Ice : Photo Essay by Jesse Dann

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Date & Time: Monday, February 8, 2010 - Wednesday, March 17, 2010
8:00 AM-9:00 PM

Suggested Audiences: Elders, Adult, College, High School, Middle School
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WPI: George C. Gordon Library
Class of 1941 Gallery -- 3rd floor
100 Institute Road
Worcester, MA 01609-2280
Description: The subject is ice, not the melting of glaciers and ice sheets, so consequential to climate change, but the variety of ice in local environments readily available to anyone in the Northeast--no special equipment. Jesse Dann photographs what appeals to him artistically, but through the filter of a scientist who is interested in natural processes and similarities to a wide variety of natural phenomena. For instance, in photographing ice on a local pond, Jesse was attracted to the luminous colors of fractures in the ice, and looking at my photos, most people assume they are nebula taken by the Hubble Space Telescope. His photograph is titled Nebular Ice, and the accompanying title card shows that comparison to nebula with two side-by-side photographs. Nebular ice is rare, only forming when we have many clear cold days with no precipitation and thick, black ice starts to crack under stress. The title card also points out the complex fracture patterns and the invasive water-milfoil, of interest to material and environmental scientists, respectively.

As an earth scientist with degrees from Dartmouth, Michigan Tech, and Washington University, Jesse Dann brings to his ice photography an appreciation for and understanding of crystallization. His post-doc research at MIT focused on komatiites in South Africa, the hottest lavas to erupt on Earth. These lavas grew large, paper-thin sheets of olivine and other spectacular crystal textures, which do not grow in modern lavas. However, ice crystallizes with similar textures, providing Jesse the opportunity to examine the relationship between textures and processes, while walking the dog through the woods and along shores of rivers and lakes. Jesse teaches Earth Systems classes with emphasis on students doing science in the field and discovering how isolated observations relate to the whole. In this photo essay Jesse has isolated images of ice for their interesting patterns and relationships, while the information cards create a thread, connecting the images to some larger concept or system. Jesses photographs have been accepted for juried shows at both the Emerson Umbrella and Concord Art Association.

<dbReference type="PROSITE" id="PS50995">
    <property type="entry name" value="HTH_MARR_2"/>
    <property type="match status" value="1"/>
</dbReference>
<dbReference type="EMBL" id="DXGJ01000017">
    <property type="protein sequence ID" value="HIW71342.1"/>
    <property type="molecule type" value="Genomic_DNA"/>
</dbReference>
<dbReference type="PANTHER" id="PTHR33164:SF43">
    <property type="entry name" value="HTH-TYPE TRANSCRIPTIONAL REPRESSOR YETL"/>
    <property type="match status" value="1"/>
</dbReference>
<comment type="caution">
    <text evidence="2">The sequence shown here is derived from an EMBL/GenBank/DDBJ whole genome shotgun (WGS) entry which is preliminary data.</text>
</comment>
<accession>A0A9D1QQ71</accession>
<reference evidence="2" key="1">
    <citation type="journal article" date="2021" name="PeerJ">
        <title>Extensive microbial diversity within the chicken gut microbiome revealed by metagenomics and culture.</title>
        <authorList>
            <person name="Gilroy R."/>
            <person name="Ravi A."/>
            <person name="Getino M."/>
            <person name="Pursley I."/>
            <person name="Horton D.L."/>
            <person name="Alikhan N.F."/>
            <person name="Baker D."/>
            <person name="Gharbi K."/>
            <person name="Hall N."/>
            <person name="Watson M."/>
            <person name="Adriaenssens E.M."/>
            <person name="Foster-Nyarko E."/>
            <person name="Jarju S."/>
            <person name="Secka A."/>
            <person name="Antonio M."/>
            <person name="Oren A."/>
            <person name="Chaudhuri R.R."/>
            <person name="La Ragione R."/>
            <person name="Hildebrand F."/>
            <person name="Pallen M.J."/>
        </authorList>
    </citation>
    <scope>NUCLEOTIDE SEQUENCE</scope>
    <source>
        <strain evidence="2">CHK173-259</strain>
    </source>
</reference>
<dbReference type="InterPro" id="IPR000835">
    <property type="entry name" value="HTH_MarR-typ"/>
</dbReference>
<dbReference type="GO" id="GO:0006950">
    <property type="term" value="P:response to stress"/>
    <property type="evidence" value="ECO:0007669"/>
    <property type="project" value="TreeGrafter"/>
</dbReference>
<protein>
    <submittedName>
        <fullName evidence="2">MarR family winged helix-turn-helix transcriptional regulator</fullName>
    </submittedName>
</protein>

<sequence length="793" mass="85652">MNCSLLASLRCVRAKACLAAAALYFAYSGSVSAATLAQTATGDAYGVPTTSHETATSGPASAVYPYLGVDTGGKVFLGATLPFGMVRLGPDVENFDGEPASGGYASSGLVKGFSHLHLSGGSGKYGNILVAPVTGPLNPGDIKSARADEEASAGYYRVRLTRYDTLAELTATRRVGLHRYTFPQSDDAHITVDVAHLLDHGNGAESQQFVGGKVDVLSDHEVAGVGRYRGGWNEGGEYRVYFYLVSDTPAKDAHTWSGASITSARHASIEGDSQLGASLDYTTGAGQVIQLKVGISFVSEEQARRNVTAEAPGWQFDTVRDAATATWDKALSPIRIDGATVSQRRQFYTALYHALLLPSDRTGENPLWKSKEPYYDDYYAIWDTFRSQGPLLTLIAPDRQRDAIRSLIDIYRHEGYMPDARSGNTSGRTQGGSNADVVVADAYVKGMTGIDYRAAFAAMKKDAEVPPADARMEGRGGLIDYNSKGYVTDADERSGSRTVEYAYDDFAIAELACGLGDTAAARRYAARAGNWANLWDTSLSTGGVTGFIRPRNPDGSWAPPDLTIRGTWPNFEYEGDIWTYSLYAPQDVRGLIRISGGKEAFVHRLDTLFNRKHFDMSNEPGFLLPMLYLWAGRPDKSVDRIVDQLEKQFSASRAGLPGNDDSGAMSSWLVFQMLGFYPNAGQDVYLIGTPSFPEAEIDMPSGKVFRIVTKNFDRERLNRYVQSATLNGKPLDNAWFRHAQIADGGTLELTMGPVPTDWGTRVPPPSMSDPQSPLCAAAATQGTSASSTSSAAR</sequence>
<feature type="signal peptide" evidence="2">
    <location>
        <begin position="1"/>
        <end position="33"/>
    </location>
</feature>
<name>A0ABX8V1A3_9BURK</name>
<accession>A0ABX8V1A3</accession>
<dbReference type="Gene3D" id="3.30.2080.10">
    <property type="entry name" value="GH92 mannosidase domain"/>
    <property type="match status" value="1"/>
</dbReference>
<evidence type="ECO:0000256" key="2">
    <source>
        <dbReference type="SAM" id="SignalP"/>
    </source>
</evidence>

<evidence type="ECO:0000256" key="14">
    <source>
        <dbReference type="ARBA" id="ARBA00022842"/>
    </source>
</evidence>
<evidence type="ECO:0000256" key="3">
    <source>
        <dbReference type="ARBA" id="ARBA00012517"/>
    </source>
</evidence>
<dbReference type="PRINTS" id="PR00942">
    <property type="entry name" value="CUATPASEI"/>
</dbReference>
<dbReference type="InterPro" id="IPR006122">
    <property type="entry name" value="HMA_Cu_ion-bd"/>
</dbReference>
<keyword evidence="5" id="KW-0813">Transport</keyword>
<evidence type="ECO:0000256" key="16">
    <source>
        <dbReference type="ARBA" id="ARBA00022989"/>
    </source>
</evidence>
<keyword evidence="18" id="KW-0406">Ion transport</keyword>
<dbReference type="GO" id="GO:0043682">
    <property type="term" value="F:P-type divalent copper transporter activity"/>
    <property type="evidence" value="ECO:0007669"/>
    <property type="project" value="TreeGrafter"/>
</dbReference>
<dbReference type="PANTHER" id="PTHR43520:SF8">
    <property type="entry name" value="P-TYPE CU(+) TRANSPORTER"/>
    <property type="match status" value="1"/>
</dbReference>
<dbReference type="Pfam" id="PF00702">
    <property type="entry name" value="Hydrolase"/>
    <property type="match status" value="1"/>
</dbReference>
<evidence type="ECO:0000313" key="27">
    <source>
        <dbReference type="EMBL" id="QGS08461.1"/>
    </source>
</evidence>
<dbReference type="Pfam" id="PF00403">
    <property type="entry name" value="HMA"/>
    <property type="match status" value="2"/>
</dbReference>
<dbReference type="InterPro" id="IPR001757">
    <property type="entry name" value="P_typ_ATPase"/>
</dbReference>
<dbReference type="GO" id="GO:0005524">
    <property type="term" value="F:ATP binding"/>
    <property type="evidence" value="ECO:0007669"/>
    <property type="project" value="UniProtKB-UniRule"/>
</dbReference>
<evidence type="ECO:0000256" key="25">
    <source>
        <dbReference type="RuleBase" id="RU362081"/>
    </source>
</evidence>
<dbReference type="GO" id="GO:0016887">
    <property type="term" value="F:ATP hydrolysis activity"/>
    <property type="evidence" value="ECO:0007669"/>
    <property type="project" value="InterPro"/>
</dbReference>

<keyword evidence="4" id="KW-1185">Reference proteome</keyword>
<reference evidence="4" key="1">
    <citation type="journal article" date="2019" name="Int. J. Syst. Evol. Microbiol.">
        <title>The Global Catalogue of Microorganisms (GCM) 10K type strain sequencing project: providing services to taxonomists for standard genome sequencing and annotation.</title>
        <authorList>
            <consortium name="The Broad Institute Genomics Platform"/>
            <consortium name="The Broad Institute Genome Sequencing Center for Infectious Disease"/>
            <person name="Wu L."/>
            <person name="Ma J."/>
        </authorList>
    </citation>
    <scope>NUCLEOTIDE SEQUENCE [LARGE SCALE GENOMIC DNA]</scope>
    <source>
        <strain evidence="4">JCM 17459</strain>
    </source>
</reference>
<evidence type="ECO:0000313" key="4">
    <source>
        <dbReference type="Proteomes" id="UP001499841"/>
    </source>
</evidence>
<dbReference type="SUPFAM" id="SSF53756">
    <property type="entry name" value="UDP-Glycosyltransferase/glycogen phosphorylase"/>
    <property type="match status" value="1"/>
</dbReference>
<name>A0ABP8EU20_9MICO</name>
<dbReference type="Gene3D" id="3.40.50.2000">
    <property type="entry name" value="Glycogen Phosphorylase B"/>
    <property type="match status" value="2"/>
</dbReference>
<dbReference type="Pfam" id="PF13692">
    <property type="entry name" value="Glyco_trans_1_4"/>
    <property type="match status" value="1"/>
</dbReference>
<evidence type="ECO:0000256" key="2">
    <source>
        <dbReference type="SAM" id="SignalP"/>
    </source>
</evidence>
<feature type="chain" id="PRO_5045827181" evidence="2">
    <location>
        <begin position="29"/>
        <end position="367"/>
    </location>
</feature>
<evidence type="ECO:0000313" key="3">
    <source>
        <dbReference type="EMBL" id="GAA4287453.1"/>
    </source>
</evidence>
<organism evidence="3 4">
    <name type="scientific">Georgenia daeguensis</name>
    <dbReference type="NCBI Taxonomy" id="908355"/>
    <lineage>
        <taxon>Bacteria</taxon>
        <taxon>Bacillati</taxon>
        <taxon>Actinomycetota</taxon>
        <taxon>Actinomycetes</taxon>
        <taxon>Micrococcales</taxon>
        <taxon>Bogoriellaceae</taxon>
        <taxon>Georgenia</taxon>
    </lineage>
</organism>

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Entered by: WPI University Archives + Special Collections

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Created: January 28, 2010 at 12:02 PM
Last Modified: March 9, 2010 at 11:19 AM

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